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Power and group work in physical education: A Foucauldian perspective

Artikel i vetenskaplig tidskrift
Författare Dean Barker
M. Quennerstedt
Publicerad i European Physical Education Review
Volym 23
Nummer/häfte 3
Sidor 339-353
ISSN 1356-336X
Publiceringsår 2017
Publicerad vid Institutionen för kost- och idrottsvetenskap
Sidor 339-353
Språk English
Länkar doi.org/10.1177/1356336x15620716
Ämnesord Group work, power relations, interaction, Foucault, performance, culture, Education & Educational Research, ucault m, 1982, critical inquiry, v8, p777
Ämneskategorier Hälsovetenskaper

Sammanfattning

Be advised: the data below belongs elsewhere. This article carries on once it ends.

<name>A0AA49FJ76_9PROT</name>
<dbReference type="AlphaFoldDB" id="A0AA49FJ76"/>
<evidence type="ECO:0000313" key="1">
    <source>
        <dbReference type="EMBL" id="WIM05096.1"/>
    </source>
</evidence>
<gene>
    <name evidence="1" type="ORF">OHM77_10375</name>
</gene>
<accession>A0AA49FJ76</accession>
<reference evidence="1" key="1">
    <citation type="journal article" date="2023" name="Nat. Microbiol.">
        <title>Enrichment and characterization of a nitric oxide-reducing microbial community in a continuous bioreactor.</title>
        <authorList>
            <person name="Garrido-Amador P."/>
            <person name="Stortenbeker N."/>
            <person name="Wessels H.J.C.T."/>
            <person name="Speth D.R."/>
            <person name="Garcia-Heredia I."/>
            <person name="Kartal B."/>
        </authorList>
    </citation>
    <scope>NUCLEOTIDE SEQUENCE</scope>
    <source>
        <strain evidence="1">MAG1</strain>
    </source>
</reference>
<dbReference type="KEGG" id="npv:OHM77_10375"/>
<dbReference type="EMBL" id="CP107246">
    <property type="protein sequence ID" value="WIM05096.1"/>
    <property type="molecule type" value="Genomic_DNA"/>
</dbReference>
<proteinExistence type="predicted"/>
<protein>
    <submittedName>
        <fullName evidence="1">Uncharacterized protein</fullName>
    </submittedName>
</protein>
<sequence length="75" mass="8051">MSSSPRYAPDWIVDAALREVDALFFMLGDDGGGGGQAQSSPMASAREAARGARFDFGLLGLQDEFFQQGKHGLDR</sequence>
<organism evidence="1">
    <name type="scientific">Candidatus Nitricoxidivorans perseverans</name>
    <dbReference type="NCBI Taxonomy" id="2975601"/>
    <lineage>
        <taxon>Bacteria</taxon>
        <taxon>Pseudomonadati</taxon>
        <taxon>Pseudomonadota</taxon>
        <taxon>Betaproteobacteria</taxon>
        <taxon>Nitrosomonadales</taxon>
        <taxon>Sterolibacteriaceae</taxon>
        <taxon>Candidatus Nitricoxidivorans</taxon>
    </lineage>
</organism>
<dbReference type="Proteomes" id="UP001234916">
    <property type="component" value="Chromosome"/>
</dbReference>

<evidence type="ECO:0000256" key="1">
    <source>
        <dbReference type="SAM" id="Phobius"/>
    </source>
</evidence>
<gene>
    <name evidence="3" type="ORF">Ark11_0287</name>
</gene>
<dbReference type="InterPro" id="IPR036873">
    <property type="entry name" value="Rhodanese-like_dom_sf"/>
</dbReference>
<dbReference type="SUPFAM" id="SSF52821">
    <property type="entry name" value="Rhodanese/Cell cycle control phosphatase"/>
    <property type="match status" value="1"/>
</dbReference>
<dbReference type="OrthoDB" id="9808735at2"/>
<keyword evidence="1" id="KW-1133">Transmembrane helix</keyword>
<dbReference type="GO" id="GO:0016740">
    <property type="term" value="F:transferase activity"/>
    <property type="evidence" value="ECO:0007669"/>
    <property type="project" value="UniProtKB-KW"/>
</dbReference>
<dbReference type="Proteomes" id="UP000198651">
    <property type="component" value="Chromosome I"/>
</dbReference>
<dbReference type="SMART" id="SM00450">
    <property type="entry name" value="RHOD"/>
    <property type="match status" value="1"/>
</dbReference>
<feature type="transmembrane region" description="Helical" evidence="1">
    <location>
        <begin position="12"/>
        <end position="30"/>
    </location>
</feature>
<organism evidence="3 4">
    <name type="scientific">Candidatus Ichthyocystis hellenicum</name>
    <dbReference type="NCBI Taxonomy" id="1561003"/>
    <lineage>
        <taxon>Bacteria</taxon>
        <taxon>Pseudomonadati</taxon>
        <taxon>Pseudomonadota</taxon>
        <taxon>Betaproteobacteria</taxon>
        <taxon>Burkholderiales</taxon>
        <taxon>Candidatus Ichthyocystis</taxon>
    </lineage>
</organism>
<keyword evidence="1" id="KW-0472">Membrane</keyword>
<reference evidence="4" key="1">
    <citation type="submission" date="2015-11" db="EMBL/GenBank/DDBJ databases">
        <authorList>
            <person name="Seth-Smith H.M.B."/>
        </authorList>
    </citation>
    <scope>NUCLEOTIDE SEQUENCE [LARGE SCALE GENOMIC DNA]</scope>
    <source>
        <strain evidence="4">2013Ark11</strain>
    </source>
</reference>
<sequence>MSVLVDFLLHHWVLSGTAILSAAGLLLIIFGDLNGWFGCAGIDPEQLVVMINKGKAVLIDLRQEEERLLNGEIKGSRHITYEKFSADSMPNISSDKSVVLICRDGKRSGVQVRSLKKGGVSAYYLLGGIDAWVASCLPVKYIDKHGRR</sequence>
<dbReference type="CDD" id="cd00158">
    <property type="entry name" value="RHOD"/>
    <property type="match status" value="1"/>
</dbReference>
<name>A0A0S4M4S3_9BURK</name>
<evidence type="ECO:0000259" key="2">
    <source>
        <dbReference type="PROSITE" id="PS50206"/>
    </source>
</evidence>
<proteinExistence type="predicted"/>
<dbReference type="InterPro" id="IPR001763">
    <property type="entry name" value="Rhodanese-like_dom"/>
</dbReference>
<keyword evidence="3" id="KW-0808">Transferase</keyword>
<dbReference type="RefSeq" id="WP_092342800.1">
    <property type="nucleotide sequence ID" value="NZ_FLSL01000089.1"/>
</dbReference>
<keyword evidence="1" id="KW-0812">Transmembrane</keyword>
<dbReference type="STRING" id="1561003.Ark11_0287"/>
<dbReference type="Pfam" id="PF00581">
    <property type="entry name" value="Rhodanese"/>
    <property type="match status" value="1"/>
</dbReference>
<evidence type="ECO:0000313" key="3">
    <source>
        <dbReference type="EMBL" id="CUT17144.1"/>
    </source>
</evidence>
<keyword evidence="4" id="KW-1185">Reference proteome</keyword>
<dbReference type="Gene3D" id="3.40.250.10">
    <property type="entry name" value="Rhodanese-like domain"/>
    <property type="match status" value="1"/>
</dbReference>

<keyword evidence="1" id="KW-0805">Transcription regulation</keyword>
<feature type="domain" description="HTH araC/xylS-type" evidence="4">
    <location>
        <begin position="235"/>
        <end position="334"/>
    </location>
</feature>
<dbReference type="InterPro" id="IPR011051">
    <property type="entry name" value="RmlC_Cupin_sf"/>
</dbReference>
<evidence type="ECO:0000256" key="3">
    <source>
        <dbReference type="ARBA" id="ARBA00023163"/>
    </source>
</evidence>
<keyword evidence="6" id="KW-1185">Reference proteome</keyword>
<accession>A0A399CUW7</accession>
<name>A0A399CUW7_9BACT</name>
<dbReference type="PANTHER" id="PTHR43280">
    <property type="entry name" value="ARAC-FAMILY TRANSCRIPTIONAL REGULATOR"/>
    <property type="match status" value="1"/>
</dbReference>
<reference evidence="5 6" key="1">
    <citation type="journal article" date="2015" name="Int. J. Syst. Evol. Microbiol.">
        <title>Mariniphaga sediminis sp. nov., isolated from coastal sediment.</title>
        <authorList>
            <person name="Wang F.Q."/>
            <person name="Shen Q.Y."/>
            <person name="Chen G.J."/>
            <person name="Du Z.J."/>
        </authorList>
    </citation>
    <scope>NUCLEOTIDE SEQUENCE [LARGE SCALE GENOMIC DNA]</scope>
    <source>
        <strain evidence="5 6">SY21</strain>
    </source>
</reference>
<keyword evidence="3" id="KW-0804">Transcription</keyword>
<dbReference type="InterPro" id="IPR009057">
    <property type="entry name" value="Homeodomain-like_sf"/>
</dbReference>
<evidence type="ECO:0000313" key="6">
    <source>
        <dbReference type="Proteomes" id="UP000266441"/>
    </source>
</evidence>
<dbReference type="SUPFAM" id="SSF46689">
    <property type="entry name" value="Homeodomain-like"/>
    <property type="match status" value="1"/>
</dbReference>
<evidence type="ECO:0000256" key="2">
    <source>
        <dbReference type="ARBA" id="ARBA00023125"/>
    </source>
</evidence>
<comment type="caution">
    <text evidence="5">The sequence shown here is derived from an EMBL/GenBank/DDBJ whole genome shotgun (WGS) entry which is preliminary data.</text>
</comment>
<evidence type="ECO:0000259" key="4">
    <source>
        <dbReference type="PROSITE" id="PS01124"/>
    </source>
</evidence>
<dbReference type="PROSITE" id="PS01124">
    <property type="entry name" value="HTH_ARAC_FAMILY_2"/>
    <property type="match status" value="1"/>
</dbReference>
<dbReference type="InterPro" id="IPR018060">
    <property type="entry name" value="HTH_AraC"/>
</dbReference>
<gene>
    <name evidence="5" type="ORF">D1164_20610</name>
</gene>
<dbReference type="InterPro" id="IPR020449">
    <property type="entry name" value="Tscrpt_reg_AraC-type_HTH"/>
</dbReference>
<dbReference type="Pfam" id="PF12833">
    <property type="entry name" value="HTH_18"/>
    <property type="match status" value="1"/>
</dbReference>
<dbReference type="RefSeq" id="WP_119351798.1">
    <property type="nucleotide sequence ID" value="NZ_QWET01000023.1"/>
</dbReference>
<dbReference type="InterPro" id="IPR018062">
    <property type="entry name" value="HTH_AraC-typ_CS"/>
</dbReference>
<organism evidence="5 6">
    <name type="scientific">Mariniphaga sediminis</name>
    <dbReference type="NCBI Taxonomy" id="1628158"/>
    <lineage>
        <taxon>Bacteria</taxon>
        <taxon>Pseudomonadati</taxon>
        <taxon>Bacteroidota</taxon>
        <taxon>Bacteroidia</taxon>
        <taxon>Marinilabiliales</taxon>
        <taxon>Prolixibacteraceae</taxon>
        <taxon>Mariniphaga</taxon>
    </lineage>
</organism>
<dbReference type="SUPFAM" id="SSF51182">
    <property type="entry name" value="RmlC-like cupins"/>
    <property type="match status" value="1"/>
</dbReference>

Group work is used in physical education (PE) to encourage student-directed, collaborative learning. Aligned with this aim, group work is expected to shift some power from teacher to students and enable students to make decisions and co-construct meaning on their own. There are, however, very few investigations focusing on power in group work situations in PE, with most research focusing on learning and content. Assumptions about the nature of power and its mechanisms have been largely implicit. The purpose of this paper was consequently to explore power relations in PE group work. To do this, we have drawn primarily on observational data of three groups working together to choreograph a dance performance in a Swedish PE lesson. A small amount of pre- and post-lesson interview material is used as a complementary data source. Michel Foucault's notion of power as action-on-action is used to identify different types of power relations in this group work. Four specific kinds of relations are presented concerning: (1) the students' task; (2) other cultures; (3) gender; and (4) interactions with one another. These relations suggest that power relations are not simply created locally between group members, nor are power relations only a function of the members' proficiency in the task. In these respects, the results encourage a reconsideration of learning in group work and open up new avenues for further research. The paper is concluded with practical considerations that relate to common assumptions about student power, teacher authority and the potential benefit of ambiguous tasks in group work.

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